The keynote speaker, Al Gore.

The “Climate Change Leadership Summit: Solutions for the Wine Industry” which was held in Portugal this year, approached Vinpro to deliver a paper about how we contend with climate change. As a viticultural region, we are considered throughout the world to be a model example of future threats to the industry resulting from climate change.

Over the past few years the Western Cape has experienced extreme droughts, as well as heatwaves and veld fires, which have almost become the norm. When Al Gore, the keynote speaker, started talking (he subsequently launched into shouting to convey the gravity of the matter) his slideshow was full of photos of the empty Theewaterskloof Dam and desiccated vineyards in Vredendal. The international sympathy was palpable and once again I realised the enormity of our problem.

The conference abounded in interesting lectures by international leaders in and from the wine industry value chain. The intention was to show that we can all make a difference when it comes to a carbon footprint; by so doing we can promote a sustainable industry and create a better image from the viewpoint of the consumer and the rest of the world.

Once the climatologists had scared the wits out of us by stating how doomed we were, the more optimistic wine industry experts took the floor.


Highlights discussed during the conference, were:

  • Portugal produces most of its electricity requirements (in some months more than 100%) using renewable resources, such as wind, sunlight and hydro-electricity, and is considered a world leader in the green movement.
  • Use cork instead of screwcaps, these are much better for the environment. Portugal has more than 730 000 ha planted to cork oaks which remove 14 million tons of CO2 from the atmosphere annually.
  • Cellars can be much more energy efficient if appropriately designed.
  • The production of wine bottles produces a lot of CO2 and the easiest way to reduce your wine’s carbon footprint is to use a lighter bottle.
  • Rather drink local wine, transport can be responsible for the biggest part of a wine’s carbon footprint.
  • Eat less meat and drink more red wine.
  • The grapevine is very hardy and adaptable. Many viticultural practices can be applied to counteract inclement conditions.
  • Plant grapevines against higher slopes, where it is cooler and the precipitation is higher.
  • Make use of solar panels to reduce the wine’s eventual carbon footprint. Soon the end user will be insisting on this.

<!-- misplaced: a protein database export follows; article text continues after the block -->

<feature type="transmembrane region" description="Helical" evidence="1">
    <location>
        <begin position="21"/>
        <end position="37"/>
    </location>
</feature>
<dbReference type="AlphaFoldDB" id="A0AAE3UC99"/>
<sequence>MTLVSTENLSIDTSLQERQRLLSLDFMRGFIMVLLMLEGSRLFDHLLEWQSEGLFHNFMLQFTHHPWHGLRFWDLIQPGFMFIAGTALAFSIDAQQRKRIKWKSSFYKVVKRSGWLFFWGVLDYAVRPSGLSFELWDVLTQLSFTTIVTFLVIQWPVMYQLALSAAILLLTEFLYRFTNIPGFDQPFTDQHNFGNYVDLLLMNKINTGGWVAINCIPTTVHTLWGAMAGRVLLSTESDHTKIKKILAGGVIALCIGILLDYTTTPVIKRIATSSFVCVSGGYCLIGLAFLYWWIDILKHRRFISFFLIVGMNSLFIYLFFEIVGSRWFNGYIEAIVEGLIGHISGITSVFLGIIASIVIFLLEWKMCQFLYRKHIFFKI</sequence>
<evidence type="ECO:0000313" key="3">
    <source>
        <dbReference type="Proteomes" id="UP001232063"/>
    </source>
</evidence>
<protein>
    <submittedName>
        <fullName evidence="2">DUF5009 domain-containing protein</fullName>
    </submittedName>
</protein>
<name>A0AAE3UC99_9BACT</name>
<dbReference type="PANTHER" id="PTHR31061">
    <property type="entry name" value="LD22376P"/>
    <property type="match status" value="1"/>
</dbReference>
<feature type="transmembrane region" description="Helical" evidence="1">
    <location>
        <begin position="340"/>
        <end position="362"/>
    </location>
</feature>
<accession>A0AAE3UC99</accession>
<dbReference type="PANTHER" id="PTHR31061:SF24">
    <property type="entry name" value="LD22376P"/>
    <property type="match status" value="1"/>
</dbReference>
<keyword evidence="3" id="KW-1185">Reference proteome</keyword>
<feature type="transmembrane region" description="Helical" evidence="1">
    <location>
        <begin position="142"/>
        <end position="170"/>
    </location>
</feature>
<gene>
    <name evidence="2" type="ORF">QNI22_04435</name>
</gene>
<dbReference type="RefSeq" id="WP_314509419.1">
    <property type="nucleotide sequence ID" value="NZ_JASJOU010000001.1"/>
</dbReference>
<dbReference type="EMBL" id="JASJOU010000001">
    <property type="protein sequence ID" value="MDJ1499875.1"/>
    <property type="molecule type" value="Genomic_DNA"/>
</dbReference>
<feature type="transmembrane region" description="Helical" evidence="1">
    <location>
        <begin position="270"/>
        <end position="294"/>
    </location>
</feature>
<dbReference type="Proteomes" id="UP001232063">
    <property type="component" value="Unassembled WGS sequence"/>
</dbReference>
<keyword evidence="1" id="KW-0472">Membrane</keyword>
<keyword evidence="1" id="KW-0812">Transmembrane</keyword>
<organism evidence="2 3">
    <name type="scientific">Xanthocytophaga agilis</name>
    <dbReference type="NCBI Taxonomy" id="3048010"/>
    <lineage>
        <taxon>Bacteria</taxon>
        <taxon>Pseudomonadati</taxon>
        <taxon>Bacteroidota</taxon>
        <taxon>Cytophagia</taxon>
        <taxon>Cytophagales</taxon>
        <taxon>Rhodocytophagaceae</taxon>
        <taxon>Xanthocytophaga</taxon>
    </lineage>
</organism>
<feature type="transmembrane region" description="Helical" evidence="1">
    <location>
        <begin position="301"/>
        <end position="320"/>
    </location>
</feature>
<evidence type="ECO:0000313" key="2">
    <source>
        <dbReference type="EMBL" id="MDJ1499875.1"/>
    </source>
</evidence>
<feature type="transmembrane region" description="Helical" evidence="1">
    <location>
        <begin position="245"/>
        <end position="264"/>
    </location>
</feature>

• Electrical vehicles and tractors are the future. Combined with solar panels, this can considerably reduce operational costs and the carbon footprint.
  • Recycling of all waste products, such as glass bottles, can make a big difference.
  • Biodiversity = sustainability.
  • The wine industry is sensitive to climate change. Wine grapes are like the canary in the coal mine.


As Vinpro’s soil scientist, my lecture was about the selection of vineyard location, soil preparation and soil management. Special emphasis was placed on the importance of meticulously following all the steps involved in grapevine establishment in order to eventually bring about a properly buffered grapevine that is able to resist the detrimental effects of climate change. Just one incorrect action, such as making the plant hole the wrong way, may cause the grapevine to suffer during the next heatwave.

Selection of new vineyard locations starts with climate and resource investigation, since these factors cannot be easily controlled or changed. Water security is undoubtedly our biggest challenge and locations where grapevines are less dependent on irrigation will be increasingly in demand for wine grapes.

The next step is a thorough soil and terrain survey in suitable areas to measure the natural resources. This information is essential when taking decisions about cultivars and rootstocks and where these grapevines should be planted. Grapevines should be planted on high potential soils which promote bigger and deeper root systems. The grapevine with the stronger root system is the one which will handle the extreme climate better.



Following selection of the best soils, situated against the best slopes, soil samples are taken to adjust the soil fertility. Deep soil preparation is recommended to correct any physical and chemical limitations.

Deep soil preparation is essential to ensure a deep, properly buffered root system which is able to resist the detrimental effects of climate change.

Poor decision making, such as ridging and the incorrect method of making plant holes, was highlighted. I warned against excessive irrigation and fertilisation, both of which create a lazy root system. The first irrigation should be postponed for as long as possible to force the roots to grow deeper in search of water and nutrients. In difficult times a shallow root system will not have the ability to supply the plant with water and the grapevine may be permanently damaged or even die.

Dry land grapevines with deep root systems on good soils fared best during the drought, while intensively irrigated grapevines on sandy soils struggled most when the taps ran dry.

Subsequently I focussed on cover crops and the benefits thereof to the soil’s carbon levels. Cover crops reflect sunlight and keep the soil cool, increase infiltration and suppress the growth of weeds. Soils with a higher carbon content require less fertilisation and irrigation and make a difference to the water retention ability of sandy soils.


– For more information, contact Heinrich Schloms at


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